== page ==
By Taylor RetterFeminism has been trending in popular media and vocabulary. It has been things like Emma Watson’s HeForShe UN speech in 2014 which have spurred the third wave of feminism to immense popularity across social media and in the international community.
But how did a speech manage to captivate a global audience while women burning bras and baring their chests did not? One word. Endorsement.
Mega-stars like Beyoncé, for example. At last years MTV Video Music Awards she performed in front of thirty-foot letters spelling FEMINIST. Men are showing support as well. Actor Joseph Gordon-Levitt, while promoting his film Don Jon on The Ellen Show, said blatantly that he is a feminist.
There are other celebrities such as Angelina Jolie, whose campaign to stop rape as a weapon of war is one of the many causes she supports. Her support has cemented her as one of the modern voices for women’s rights worldwide. And who could forget Taylor Swift, with her instant hit “Bad Blood,” which rocketed the star into a whole new level of female empowerment. Swift’s “girl gang” of many famous female celebrities, whom she brings onstage at her concerts, celebrates girl power in popular media today.
There are advocates like Lena Dunham, who use their fan base to spread their message through statements and carefully crafted tweets. There are others, like Nicki Minaj, who have taken advantage of their star power to inspire their fans directly in speeches and messages meant for the masses. Minaj takes time out of her press conferences and concerts to encourage her “Barbz” to stay in school, love themselves, and not feel the need to impress others.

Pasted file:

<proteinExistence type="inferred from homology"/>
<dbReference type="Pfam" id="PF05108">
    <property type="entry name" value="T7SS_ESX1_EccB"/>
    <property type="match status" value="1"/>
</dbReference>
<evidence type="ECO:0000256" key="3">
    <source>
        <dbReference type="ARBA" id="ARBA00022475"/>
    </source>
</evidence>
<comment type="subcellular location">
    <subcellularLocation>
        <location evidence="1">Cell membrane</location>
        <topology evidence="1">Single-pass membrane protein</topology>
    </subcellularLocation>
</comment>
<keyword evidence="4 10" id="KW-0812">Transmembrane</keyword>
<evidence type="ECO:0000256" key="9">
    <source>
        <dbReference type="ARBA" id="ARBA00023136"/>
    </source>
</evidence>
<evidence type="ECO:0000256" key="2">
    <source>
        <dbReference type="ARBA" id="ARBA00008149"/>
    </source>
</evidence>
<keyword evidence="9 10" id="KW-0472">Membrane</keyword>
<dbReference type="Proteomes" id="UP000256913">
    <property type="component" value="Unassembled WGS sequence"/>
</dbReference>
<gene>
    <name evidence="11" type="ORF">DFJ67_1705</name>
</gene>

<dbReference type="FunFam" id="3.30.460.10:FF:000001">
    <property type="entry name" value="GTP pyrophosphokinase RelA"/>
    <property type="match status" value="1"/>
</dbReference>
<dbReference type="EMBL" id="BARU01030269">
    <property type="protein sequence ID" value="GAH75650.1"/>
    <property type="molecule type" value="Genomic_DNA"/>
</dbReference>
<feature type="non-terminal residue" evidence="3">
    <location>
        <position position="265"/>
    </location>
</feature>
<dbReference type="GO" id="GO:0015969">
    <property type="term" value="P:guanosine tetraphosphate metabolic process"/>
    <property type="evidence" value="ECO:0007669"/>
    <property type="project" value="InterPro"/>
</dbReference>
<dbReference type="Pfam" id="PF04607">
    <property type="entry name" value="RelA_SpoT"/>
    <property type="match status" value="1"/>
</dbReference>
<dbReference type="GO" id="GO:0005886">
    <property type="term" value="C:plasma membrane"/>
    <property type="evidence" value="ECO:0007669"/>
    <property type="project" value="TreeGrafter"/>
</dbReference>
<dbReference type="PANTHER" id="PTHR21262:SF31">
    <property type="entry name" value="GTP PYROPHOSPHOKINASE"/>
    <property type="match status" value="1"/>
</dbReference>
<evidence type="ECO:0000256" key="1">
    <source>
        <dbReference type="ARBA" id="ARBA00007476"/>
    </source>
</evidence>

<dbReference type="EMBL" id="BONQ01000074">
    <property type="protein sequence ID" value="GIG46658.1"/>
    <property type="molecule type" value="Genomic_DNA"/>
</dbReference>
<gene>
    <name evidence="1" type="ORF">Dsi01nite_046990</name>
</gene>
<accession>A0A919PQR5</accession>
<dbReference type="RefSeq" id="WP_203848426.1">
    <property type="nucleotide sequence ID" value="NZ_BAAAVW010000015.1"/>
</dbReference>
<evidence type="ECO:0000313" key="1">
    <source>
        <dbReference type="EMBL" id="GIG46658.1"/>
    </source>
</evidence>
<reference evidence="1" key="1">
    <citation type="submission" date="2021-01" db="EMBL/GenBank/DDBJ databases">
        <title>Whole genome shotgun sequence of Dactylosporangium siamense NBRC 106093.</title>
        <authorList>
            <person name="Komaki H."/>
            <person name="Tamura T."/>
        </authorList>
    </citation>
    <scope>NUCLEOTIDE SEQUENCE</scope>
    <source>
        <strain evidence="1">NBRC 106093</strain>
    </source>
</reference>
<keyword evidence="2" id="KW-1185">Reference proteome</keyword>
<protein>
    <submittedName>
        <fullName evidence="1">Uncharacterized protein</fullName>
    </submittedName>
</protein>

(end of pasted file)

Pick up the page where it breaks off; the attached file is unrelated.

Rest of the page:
“When you’re a girl, you have to be everything. You have to be dope at what you do but you have to be super sweet and you have to be sexy and you have to be this, you have to be that, and you have to be nice,” she says. “It’s like, ’I can’t be all those things at once. I’m a human being.’ ”
- Nicki Minaj in “My Time Now” MTV documentary
It isn’t just film and pop stars using their influence to foster the next generation of feminists—even the British royal family is getting involved. Prince Harry has spoken out about the importance of gender equality. And let’s not forget Malala Yousafzai, the girl who survived being shot by the Taliban. One of her numerous causes is education for girls, and she has been a figurehead for equality since the beginning of her courageous journey.
But what does it all mean? Education, my dear Watson. Or rather, hero worship being used to promote a decent cause. Fans want their idols to be proud of them, and thus tend to act in ways their favourite celebs do. This can have devastating effects in some situations, but this is one movement which seems to be working well.
Celebrities can leave you starstruck, but don’t be fooled. Feminism is more than a popular trend. It’s the simple belief in equality for men and women and a demand for this equality. It is a forceful movement which is achieving women’s rights and human rights here in Canada, and abroad.
Thus, in the age of 140 character power quotes, positive messages in song lyrics, and powerful roles on the silver screen, feminism is no longer considered the “f word,” and celebrity endorsement is getting gender equality the recognition it truly deserves.